Oral antibiotics

  • Ciprofloxacin (Cipro®) 500 mg (2 tablets)
  • Take 1 tablet 2 hours before your procedure.
  • Take 1 tablet 12 hours later.
  • Cefixime (Suprax®) 400 mg (1 tablet)
  • Take 1 tablet 2 hours before your procedure.
  • Cefuroxime (Ceftin®) 500 mg (2 tablets)
  • Take 1 tablet 2 hours before your procedure.
  • Take 1 tablet 12 hours later.
 
  • Sulfamethoxazole-trimethoprim (Bactrim®) 500mg (2 tablets)
  • Take 1 tablet 2 hours before your procedure.
  • Take 1 tablet 12 hours later.

Intravenous (IV) antibiotics

Your healthcare provider might decide you need IV antibiotics instead of oral antibiotics. If they do, you will get the IV medication through a vein in your arm 1 hour before your procedure.

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During Your Procedure

First, your healthcare provider will gently insert a probe into your rectum. They will put an anesthetic (numbing) lubricant on it to help it slide in more easily. They may also give you an injection (shot) of a local anesthetic to numb the area around your prostate.

The probe uses ultrasound (sound waves) to make images of your prostate. It also has a thin needle. This will be used to put the 3 gold fiducial markers into 2 separate areas of your prostate. Your healthcare provider will use the ultrasound to help them guide the needle.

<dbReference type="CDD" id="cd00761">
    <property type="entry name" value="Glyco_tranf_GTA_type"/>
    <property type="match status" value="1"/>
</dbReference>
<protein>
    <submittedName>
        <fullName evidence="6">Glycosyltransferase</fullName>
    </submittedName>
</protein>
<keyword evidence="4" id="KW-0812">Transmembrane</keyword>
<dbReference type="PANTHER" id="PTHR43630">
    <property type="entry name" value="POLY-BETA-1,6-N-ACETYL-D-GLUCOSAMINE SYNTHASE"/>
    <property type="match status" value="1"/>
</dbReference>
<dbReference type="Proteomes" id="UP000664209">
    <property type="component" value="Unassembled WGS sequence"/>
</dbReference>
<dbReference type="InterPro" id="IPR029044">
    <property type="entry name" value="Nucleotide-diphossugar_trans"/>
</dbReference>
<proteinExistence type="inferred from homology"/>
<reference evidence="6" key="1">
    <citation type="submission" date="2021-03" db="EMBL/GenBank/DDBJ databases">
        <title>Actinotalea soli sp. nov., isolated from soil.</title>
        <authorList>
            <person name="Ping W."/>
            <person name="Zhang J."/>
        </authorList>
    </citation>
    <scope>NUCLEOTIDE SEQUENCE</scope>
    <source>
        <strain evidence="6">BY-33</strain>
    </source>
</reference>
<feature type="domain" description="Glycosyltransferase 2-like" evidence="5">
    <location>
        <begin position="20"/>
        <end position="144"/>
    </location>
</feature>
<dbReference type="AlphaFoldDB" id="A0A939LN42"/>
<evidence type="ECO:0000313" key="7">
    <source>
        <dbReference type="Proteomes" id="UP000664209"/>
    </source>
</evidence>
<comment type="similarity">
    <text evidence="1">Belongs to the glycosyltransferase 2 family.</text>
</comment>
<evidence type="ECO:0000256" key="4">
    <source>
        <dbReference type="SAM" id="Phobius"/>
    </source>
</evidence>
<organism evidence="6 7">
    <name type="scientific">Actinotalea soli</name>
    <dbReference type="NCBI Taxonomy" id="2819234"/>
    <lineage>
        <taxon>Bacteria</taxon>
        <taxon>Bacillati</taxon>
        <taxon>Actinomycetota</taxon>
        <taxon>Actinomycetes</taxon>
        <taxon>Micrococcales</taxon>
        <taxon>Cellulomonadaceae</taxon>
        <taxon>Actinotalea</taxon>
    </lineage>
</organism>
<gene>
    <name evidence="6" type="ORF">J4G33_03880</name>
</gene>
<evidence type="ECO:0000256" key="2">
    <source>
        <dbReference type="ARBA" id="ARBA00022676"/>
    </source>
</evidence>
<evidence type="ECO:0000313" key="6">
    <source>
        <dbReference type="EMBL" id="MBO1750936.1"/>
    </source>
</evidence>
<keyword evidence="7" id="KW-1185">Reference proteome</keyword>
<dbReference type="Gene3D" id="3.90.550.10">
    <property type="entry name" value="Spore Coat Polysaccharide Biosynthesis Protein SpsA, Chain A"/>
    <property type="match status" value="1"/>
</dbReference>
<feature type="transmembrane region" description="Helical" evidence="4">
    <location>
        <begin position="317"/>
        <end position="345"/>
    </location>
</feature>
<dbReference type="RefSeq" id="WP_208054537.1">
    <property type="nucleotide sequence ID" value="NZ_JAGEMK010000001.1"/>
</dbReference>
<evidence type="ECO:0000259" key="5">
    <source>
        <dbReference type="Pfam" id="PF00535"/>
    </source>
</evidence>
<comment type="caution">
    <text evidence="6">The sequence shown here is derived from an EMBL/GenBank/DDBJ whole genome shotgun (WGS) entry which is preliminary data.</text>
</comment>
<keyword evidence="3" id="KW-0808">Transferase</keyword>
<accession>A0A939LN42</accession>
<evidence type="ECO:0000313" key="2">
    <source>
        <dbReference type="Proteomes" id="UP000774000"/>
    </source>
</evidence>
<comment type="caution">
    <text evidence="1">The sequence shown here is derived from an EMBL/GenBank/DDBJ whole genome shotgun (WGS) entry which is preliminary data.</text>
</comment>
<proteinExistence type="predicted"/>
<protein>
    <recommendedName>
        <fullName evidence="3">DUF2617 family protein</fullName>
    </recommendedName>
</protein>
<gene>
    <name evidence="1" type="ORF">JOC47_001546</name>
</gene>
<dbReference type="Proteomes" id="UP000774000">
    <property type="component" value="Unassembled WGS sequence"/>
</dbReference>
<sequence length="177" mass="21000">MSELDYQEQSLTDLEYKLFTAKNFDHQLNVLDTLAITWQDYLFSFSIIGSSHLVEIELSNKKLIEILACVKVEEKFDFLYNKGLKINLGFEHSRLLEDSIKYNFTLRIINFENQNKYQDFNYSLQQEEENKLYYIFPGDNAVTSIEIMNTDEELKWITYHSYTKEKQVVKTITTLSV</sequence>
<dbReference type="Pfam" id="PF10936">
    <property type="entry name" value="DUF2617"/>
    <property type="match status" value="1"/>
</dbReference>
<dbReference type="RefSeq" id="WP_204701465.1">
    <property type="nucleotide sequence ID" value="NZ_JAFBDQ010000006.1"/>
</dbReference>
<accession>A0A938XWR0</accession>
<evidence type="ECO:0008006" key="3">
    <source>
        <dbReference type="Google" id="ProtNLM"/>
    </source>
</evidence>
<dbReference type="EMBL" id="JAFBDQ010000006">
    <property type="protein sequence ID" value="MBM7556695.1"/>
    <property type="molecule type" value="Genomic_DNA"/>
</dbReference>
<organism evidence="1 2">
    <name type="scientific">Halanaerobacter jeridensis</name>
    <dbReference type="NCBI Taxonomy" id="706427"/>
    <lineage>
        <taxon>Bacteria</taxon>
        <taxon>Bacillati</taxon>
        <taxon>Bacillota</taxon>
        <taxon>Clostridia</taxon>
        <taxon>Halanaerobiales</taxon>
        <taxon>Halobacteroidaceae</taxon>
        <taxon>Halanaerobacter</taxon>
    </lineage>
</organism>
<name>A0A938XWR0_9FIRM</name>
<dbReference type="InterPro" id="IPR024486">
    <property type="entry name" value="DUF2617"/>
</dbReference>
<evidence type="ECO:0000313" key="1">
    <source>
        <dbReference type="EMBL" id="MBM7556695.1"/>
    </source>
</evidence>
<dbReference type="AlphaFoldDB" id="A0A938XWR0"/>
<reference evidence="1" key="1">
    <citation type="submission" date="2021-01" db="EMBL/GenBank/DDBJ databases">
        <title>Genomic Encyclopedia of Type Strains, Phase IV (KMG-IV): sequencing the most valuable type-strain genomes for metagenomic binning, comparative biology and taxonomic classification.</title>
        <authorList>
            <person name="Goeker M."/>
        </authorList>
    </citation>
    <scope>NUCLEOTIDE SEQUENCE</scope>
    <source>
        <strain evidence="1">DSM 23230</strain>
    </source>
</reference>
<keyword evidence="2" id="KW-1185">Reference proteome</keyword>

This procedure will take 15 minutes. Before you’re discharged from (leave) the clinic, your healthcare provider will tell you how to care for yourself at home.

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After Your Procedure

It’s normal to have some soreness after your procedure, but most people don’t have pain. If you feel sore, you can take acetaminophen (Tylenol®). If the acetaminophen doesn’t help, call your doctor’s office.

For 3 days after your procedure, try to drink double the amount of liquids that you usually drink. This will help flush out your bladder, prevent infection, and minimize the amount of blood in your urine. It will also help soften your bowel movements (poop), which helps keep your rectum from getting irritated.

Temporary effects on your bowel movements, urine, and semen

  • You might see blood in your bowel movements. You might also have a small amount of bleeding from your rectum. These can happen right after your procedure or for the next few days when you have a bowel movement.
  • You might see blood in your urine for 7 to 14 days after your procedure. This bleeding might come and go.
  • Your semen might look rust-colored for up to 12 weeks after the biopsy. This is because small amounts of blood might be in it.

Activity

  • Don’t engage in any sexual activity for 3 days after your procedure.
  • For the next 5 days after your procedure, don’t do any sports, work out in a gym, ride a bicycle, or lift any objects heavier than 10 pounds (4.5 kilograms).
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Call Your Healthcare Provider Right Away if You:

  • Have heavy bleeding out of your rectum
  • Have bleeding out of your rectum that won’t stop
  • Can’t urinate
  • See bright red blood or large clots in your urine
  • Have a fever of 101 °F (38.3 °C) or higher
  • Have shaking chills
  • Feel dizzy
  • Have any other problems, questions, or concerns